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seen Oct 14 at 13:00

Oct
14
comment Is there a limit on how good you can get at Hearts?
@SQB I think the order of hands does matter because of the card passing that occurs at the beginning, as well as the turn order. If cards were played simultaneously then I would agree that hand order doesnt matter. But swapping two of the players' hands would very likely result in different optimal plays.
Sep
26
awarded  Yearling
Aug
13
comment Why would you want to play with a deck bigger than 60 cards in MTG?
That article does not specifically address the probability of drawing a certain card from a 60 vs a 61 card deck. I dont believe the probability changes as much as you make it sound.
Jul
2
awarded  Curious
Nov
15
awarded  Informed
Sep
26
awarded  Yearling
Sep
23
awarded  Necromancer
Feb
21
comment Why was Gifts Ungiven so popular?
You also have the option of only finding 2 cards and in that case they both go to the graveyard.
Feb
16
accepted Curse die rolls by dead taoists
Feb
14
asked Curse die rolls by dead taoists
Feb
4
accepted How long does crew change last?
Feb
4
asked How long does crew change last?
Jan
22
accepted Cost for the CAFS Firefighter to extinguish fires
Jan
22
asked Cost for the CAFS Firefighter to extinguish fires
Jan
13
accepted How to resolve Loser Wild Flare
Jan
12
comment Is it legal to take advantage of my opponent's priority mistakes?
@ikegame umm, yes they do 716.1a The rules for taking shortcuts are largely unformalized. As long as each player in the game understands the intent of each other player, any shortcut system they use is acceptable.
Jan
12
comment Is it legal to take advantage of my opponent's priority mistakes?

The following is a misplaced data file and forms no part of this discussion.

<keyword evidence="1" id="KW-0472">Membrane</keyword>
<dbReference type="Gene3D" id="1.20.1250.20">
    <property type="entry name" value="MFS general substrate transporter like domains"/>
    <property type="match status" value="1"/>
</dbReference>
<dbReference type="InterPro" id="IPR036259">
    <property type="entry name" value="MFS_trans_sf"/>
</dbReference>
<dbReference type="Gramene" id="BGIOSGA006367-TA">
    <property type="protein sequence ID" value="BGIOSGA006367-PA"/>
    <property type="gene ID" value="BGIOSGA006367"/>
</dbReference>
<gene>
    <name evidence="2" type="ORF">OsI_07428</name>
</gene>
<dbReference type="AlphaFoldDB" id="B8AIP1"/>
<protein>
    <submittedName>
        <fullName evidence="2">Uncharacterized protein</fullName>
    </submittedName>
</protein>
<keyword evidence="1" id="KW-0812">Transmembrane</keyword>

@ikegami When you say you are going to cast something and your opponent says something along the lines of "okay" that means they agreed to let it resolve. If you then don't cast it you have violated a rule (most likely a player communication rule)
Jan
11
comment Is it legal to take advantage of my opponent's priority mistakes?
@ikegami when A allows B to cast the spell A is essentially saying he isn't going to counter it. Consider the situation where B has 2 big creatures x and y and A may have a counter. B wants to cast x without it getting countered so he plays y in an attempt to get A to cast his counter. When A doesn't counter it B then takes it back so he can instead cast x. That is most certainly not legal even if I can't cite a specific rule. In your example A gave up priority under the assumption that B was going to cast something he could respond to. There is a rule in the Tournament rules covering this.
Jan
11
comment Is it legal to take advantage of my opponent's priority mistakes?
@ghoppe That may be how you play, but it took me very little time to find the two examples I just added to my answer of high level players skipping their opponent's priority when declaring attackers.
Jan
11
revised Is it legal to take advantage of my opponent's priority mistakes?
added 568 characters in body